Dementia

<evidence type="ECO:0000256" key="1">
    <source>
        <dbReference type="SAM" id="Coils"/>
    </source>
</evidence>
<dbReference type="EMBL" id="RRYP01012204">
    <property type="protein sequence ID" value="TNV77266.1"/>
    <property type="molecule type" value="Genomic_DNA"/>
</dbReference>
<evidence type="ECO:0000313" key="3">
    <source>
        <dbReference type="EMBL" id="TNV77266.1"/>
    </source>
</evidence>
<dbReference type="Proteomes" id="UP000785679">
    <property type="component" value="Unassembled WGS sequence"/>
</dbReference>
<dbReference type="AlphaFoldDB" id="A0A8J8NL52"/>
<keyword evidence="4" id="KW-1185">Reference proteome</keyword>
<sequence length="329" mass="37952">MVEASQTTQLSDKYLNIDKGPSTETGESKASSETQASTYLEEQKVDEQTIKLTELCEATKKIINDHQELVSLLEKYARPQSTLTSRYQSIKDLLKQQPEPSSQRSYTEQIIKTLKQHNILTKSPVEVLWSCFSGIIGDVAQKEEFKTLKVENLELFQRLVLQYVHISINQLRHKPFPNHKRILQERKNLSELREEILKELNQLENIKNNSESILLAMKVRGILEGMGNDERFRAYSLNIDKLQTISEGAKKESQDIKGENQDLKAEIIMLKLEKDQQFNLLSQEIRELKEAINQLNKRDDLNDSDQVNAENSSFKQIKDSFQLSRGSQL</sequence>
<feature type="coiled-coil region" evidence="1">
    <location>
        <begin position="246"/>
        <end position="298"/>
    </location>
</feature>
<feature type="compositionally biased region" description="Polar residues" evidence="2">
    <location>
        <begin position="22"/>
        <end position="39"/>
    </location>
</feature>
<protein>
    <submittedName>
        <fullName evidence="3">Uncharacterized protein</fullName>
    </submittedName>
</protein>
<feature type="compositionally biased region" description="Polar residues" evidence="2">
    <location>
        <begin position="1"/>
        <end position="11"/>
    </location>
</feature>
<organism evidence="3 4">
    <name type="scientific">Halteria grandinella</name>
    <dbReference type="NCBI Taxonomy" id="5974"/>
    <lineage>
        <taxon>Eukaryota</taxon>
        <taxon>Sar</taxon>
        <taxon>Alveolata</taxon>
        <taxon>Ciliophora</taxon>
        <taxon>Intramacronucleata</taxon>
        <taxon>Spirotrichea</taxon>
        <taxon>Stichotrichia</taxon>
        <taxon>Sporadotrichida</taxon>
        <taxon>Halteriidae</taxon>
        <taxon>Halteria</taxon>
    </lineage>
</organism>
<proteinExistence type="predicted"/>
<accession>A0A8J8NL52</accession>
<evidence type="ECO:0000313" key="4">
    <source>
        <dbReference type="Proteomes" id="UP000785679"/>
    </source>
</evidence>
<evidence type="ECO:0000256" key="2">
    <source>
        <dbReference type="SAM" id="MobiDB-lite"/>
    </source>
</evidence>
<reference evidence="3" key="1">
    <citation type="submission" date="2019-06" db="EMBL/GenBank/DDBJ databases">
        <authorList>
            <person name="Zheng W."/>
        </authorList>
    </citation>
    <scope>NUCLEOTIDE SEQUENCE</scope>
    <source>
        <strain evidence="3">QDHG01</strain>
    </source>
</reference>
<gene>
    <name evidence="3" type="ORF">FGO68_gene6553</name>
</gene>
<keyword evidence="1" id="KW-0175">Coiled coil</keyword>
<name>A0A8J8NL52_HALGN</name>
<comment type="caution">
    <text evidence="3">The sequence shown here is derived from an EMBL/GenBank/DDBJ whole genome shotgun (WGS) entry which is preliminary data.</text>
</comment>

<neurology, psychiatry> An organic mental disorder characterised by a general loss of intellectual abilities involving impairment of memory, judgment and abstract thinking as well as changes in personality. It does not include loss of intellectual functioning caused by clouding of consciousness (as in delirium) nor that caused by depression or other functional mental disorder (pseudodementia). Dementia may be caused by a large number of conditions, some reversible and some progressive, that cause widespread cerebral and damage or dysfunction. The most common cause is Alzheimer's disease, others are cerebrovascular disease (multi infarct dementia), central nervous system infection, brain trauma or tumours, pernicious anaemia, folic acid deficiency, Wernicke Korsakoff syndrome, normal pressure hydrocephalus, and, neurological diseases such as Huntington disease, multiple sclerosis and Parkinson's disease. Origin: L. Mens = mind This entry appears with permission from the Dictionary of Cell and Molecular Biology (11 Mar 2008)